The ashes of Star Trek actor James Doohan have been successfully launched into space from a site in New Mexico, watched by cheering fans.
Doohan had been suffering from Alzheimer's disease
Part of the remains of the actor, who played Montgomery "Scotty" Scott, were sent about 70 miles above the earth on a private SpaceLoft XL rocket.
His widow Wende helped "press the button" for her husband's final voyage.
Doohan's ashes were accompanied by the remains of former US astronaut Gordon Cooper and those of 200 other people.
Star Trek creator Gene Roddenberry's remains were fired into space in 1997, six years after his death.
Colonel Cooper's widow Susan was also involved in the suborbital launch of the rocket at 0856 local time.
"For the amount of emotion that was involved, it was amazing how technical and smoothly everything ran," Mrs Doohan told the BBC.
Wende Doohan was fulfilling her husband's wishes
"He [James Doohan] would so have loved to have gone into space as Colonel Cooper did in real life.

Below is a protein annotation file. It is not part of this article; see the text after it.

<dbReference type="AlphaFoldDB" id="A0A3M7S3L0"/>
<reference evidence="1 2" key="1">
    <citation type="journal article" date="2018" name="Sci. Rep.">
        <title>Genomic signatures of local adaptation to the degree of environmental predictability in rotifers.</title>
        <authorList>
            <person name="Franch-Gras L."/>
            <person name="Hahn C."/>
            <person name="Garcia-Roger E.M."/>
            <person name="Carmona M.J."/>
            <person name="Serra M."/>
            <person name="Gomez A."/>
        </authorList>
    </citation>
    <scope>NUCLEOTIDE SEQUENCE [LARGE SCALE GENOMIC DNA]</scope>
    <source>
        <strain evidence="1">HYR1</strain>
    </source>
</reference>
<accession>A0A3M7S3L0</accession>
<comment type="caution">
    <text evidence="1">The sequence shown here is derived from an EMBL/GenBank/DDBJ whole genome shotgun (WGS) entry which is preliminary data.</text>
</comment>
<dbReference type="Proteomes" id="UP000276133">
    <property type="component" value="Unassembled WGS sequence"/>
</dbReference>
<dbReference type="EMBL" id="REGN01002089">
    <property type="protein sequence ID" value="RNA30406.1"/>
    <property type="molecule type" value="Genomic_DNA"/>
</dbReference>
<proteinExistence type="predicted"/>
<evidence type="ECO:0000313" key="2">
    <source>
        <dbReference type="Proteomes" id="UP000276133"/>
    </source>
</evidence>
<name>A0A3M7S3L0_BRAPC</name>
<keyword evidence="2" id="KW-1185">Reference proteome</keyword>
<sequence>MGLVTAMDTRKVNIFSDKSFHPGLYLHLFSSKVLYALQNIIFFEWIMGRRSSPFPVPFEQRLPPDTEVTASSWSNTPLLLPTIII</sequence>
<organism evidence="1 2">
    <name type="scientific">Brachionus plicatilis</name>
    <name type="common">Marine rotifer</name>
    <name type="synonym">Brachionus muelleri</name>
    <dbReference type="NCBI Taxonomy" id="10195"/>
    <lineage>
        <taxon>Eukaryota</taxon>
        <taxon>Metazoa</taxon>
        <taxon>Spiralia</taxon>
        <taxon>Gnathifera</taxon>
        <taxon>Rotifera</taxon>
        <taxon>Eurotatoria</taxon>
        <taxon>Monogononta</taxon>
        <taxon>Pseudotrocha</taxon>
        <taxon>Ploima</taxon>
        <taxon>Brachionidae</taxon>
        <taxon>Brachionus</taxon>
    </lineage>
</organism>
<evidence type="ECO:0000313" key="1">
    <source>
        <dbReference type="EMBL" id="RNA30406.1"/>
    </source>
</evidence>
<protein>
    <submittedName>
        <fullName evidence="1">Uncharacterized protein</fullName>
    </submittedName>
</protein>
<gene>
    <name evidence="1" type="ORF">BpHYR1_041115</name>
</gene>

"He enjoyed some of that vicariously through Scotty and when Gene Roddenberry's ashes were sent into space, he said, 'That's what you have to do with me'."
It was the first successful launch from Spaceport America, a commercial spaceport being developed in the southern New Mexico desert.
The flight had been repeatedly delayed but organisers Space Services Inc and all those gathered at the private launchpad near the town of Hatch finally watched the historic flight take off into clear blue skies.
During a 15-minute flight the rocket, which reached about 70 miles above the earth, separated into two parts which returned to Earth on parachutes with the capsules holding the remains.
Family and friends were then to be reunited with the remains of their loved ones.
Mrs Doohan and Mrs Cooper both said they believed Saturday's successful launch would boost interest in space tourism and make the prospect of space travel more accessible to the general public.
Launching a single gram of ashes costs $495 (£248), while sending remains into deep space, a service which comes into effect from 2009 will cost up to $12,500 (£6,257).
Doohan, a respected Irish-Canadian character actor, said he adopted a Scottish accent for his Star Trek role because it was commanding.
Originally conceived as a minor character, Scotty became a core member of the Enterprise crew, often to be found protesting at Captain Kirk's ambitious plans.
The line "Beam me up, Scotty" has become one of the most notorious misquotes in popular culture.
Although Doohan became synonymous with the line, it was never actually said in the series.
The closest Captain Kirk came to saying it was in the fourth Star Trek movie, when he said "Scotty, beam me up".
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